As per plan I frogged the Peabody Sweater back to the ribbing and started to reknit the body on fewer stitches. I had to camp for two days on the couch anyway, what with my structural illness enhanced by my period, so there was time. It took a lot of effort to concentrate but I managed to knit. I placed the decreases in nearly all the right places, made excellent shaping, followed the lace pattern without too many mistakes. Watched Les Stroud taking his body hair out for a walk in snow, deserts and rain forests…
At the end of that I now have knitted up the first skein of the four, I managed to put in 9 hours of concentrated knitting over the past few days. And there’s a glaring mistake.
Nearly all the increases in the lace pattern are made by lifting the strand and knitting through it:
Holey holes, Batman!
Around the leafs there are big holes that should not be there. These holes will show your shirt underneath. Holes I do not particularly love. Holes that can be avoided by my carefully concocted chart that clearly says to knit into the stitch below.
Holes that are the whole reason I didn’t follow the original pattern by Leila Raabe in the first place:
great pattern! but quite holey.
It’s why I made a chart of my own. With that ridiculous long swatch. And three kinds of increases (YO; lift strand; knit into stitch below) which are clearly indicated. If I had a brain to read with.
I’m so disappointed.
Really, I think I should just follow Raabes pattern and stop trying to be smart when clearly I am brainfogged most of the time. But it feels as a defeat you see. Which is one reason I kept on trucking. On and on and on. Making a swatch as long as my arm. Redoing things. Fixing mistakes. Making another even better chart. Reknitting the body.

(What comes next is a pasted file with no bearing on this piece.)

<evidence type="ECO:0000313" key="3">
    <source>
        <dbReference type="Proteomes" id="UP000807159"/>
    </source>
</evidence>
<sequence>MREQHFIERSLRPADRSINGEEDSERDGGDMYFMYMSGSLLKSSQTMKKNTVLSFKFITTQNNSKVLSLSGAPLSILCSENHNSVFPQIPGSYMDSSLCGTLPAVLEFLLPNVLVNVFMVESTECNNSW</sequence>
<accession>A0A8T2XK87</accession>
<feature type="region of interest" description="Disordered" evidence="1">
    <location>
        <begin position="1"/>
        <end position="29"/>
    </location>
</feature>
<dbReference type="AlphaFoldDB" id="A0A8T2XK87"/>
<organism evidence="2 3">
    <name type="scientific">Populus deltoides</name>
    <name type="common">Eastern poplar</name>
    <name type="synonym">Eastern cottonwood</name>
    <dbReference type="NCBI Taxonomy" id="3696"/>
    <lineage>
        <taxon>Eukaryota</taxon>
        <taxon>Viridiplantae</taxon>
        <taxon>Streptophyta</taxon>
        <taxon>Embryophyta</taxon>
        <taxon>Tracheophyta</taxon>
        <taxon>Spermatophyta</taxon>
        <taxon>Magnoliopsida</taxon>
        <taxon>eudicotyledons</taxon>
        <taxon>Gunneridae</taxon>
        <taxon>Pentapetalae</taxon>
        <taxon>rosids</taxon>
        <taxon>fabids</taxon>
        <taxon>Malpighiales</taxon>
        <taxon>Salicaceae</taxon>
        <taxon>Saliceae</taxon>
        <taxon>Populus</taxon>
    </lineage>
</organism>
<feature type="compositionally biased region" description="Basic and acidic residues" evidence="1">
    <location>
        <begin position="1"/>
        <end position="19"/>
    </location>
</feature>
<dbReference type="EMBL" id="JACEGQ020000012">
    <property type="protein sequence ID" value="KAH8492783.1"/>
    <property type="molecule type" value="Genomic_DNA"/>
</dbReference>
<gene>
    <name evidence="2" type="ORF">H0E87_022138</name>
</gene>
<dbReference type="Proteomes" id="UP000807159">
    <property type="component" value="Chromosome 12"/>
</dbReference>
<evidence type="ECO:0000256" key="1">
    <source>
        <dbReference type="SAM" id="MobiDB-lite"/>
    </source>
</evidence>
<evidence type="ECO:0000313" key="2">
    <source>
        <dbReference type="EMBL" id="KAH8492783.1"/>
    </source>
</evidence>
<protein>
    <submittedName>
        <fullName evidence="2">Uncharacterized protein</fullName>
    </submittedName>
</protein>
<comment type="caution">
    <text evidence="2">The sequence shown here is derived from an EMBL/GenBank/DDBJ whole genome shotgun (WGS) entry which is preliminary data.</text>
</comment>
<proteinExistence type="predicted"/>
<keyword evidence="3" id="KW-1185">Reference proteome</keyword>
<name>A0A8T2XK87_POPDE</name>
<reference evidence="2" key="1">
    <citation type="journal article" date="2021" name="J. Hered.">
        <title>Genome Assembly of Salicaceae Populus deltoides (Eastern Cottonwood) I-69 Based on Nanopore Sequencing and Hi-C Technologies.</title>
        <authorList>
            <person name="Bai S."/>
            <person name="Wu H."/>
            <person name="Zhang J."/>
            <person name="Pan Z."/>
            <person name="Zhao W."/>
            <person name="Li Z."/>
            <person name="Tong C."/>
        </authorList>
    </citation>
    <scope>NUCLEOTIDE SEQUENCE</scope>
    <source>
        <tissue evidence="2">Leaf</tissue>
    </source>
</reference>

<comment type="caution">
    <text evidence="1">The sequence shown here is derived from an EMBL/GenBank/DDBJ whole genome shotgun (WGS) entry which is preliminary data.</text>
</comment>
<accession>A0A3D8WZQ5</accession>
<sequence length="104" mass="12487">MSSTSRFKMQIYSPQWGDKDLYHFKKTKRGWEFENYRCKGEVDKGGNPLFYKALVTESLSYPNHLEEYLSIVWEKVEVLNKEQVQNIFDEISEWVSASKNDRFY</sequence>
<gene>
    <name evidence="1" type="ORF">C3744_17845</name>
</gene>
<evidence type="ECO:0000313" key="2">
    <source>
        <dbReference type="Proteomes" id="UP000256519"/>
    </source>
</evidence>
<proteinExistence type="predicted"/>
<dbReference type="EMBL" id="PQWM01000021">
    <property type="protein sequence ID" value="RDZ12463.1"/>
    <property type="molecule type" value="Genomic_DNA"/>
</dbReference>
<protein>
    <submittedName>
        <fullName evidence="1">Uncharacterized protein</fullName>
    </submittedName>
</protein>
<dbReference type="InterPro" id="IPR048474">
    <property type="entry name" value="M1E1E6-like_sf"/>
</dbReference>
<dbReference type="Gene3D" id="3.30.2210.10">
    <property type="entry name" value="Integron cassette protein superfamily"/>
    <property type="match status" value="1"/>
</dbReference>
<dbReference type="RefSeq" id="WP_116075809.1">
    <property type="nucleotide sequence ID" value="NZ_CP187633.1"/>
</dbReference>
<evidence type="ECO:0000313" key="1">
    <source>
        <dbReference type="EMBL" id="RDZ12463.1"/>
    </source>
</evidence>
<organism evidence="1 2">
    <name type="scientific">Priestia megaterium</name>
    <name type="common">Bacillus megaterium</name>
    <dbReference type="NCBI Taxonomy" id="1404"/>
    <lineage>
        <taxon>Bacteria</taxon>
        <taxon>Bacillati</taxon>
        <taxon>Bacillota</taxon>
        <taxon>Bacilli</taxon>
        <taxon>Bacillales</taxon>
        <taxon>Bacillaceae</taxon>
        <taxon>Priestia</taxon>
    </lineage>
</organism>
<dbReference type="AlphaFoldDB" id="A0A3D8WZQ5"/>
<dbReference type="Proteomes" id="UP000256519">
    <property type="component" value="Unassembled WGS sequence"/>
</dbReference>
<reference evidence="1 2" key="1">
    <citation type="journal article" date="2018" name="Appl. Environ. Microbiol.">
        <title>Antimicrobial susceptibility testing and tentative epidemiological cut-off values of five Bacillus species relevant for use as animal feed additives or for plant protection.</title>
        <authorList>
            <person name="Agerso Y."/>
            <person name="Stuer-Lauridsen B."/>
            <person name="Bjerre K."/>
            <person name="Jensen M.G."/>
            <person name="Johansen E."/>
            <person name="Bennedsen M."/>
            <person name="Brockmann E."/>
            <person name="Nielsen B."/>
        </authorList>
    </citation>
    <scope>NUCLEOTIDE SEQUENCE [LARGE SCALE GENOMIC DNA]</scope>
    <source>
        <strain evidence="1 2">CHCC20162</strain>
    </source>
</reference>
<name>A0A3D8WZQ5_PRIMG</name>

But now, now we enter that stage where even I have to admit that this is ridiculous. Throwing good
money time/energy after bad is a stupid thing to do. Stupid gets you killed! As does hypothermia. Which is why you should never sweat in cold climates, says my friend Les. Better take of that shirt and let the sweat dry.
Well. I think I’ll have a little cry now, have a little pity party for one -it ís that time of the month after all- and than surrender myself to Leila Raabe’s intelligence. Before I run the change to never want to see this yarn again!
Perhaps one day I’ll admit defeat to this illness. Aknowledge that I am beaten. Resign to the boundaries it gives me (it’s not that much of a bad thing really, everybody has boundaries). The thing is: it involves my brain. It’s my brain function that I can no longer rely on. I have to have checklist upon checklist, monitor my state of mind all the time, meddle with brain chemistry because hormone deficiencies and bad foods make me loose the will to live and that is NOT who I am. And I have to have a back up plan in place all the time in case of severe brain fog, put habits into place to secure my safety. (I’m talking about things like check that the doors are locked, that the stove is off)
Will I ever get around to living another live again? To putting my hand made Inuit sea kayak into the water? To growing a bit of fur and look pondering into the distance?
Les Stroud: funny, not too hairy, handy and a sea kayaker too!
also: he appreciates wool. We like Les.